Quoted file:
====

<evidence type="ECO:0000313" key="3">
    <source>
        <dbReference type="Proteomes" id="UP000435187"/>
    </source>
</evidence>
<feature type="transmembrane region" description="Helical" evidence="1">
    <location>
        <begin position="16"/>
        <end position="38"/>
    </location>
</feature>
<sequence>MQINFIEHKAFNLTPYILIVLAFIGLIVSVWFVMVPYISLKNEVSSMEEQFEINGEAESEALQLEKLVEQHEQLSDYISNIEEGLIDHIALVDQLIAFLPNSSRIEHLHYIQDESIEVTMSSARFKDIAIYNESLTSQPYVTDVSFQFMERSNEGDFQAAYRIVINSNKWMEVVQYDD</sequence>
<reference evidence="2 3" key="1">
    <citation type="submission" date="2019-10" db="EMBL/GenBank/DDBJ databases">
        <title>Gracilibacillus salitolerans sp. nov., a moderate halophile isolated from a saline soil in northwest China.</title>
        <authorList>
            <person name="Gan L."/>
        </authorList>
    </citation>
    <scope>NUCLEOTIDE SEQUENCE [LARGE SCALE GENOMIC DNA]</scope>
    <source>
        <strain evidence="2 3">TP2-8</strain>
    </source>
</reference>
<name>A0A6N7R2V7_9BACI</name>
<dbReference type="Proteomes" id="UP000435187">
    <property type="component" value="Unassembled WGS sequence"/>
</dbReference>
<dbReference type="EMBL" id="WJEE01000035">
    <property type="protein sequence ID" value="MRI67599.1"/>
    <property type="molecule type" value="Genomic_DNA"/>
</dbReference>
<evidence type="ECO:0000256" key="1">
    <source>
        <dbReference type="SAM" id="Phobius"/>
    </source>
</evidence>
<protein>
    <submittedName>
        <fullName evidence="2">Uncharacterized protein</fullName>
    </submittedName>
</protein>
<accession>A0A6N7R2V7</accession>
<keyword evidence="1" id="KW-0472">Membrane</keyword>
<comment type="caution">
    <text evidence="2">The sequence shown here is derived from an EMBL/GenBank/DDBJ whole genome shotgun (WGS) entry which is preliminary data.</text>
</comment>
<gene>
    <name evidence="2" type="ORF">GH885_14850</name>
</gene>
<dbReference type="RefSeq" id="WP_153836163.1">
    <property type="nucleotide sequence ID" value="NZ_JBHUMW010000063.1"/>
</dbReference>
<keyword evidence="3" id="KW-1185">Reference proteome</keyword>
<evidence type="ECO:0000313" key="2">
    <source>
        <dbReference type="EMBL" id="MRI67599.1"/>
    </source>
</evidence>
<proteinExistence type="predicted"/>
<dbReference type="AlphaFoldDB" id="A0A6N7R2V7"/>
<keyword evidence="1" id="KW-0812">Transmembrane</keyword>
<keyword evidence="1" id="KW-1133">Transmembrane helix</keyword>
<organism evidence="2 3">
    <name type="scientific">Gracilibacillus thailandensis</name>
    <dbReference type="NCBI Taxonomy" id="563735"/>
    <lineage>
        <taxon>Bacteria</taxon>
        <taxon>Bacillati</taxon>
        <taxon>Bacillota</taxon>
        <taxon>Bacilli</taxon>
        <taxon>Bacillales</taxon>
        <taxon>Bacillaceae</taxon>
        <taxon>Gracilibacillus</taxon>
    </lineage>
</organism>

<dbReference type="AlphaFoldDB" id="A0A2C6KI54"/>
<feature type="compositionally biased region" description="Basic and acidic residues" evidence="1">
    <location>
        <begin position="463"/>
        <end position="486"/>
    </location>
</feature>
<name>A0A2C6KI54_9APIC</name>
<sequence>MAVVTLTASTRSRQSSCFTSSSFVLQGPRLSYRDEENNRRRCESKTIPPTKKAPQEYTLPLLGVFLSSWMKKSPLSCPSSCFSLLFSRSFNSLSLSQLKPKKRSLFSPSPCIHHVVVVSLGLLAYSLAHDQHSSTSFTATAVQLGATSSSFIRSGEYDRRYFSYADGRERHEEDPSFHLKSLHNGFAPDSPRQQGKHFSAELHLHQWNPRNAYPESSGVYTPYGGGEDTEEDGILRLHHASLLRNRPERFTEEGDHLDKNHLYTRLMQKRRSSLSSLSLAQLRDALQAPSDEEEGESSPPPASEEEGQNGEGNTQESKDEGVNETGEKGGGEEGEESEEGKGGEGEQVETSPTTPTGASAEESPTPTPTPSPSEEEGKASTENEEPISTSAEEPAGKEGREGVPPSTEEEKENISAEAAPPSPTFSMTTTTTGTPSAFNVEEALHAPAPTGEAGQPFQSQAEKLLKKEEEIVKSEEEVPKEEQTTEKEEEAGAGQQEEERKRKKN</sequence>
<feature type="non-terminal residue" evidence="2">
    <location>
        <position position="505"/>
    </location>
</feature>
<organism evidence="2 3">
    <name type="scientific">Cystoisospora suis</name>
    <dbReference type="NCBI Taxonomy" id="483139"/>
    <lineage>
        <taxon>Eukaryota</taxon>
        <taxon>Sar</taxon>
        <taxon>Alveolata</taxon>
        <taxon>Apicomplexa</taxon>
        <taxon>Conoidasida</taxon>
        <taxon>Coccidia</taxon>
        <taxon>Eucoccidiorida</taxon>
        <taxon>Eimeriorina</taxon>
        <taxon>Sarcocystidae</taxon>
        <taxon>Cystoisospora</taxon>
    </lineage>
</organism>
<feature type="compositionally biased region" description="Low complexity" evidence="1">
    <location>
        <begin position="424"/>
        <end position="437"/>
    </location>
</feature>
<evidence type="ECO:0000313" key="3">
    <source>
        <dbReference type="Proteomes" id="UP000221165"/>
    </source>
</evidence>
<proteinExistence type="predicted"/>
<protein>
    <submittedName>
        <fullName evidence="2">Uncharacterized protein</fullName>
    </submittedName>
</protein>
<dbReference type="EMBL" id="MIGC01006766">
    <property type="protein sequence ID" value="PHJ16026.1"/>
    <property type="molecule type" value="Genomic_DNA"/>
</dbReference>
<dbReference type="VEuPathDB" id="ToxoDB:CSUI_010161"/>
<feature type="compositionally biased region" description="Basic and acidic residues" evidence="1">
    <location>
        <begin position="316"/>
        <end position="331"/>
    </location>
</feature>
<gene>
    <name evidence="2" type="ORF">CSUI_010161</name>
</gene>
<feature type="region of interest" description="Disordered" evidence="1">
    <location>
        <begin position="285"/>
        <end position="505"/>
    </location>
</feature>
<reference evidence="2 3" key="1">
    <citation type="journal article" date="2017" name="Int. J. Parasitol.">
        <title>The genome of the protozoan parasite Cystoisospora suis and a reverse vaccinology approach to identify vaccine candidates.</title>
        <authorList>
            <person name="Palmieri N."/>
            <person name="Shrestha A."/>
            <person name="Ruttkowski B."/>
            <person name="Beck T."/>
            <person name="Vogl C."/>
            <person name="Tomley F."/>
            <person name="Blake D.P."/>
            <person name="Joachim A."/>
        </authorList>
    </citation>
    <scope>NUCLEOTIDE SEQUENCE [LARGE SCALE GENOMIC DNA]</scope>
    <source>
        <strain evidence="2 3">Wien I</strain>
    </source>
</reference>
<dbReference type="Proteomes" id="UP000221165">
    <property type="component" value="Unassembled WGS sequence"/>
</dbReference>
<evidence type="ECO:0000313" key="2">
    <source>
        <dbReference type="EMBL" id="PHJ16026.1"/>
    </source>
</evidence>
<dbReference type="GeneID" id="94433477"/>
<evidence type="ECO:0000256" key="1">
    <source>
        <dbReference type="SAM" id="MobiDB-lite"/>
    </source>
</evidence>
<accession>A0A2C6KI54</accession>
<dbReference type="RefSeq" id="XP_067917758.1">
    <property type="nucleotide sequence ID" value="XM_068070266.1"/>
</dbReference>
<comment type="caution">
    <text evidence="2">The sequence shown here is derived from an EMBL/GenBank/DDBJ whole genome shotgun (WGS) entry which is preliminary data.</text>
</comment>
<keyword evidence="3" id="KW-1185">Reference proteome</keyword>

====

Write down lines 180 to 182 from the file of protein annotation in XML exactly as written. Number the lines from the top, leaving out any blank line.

</dbReference>
<comment type="caution">
    <text evidence="2">The sequence shown here is derived from an EMBL/GenBank/DDBJ whole genome shotgun (WGS) entry which is preliminary data.</text>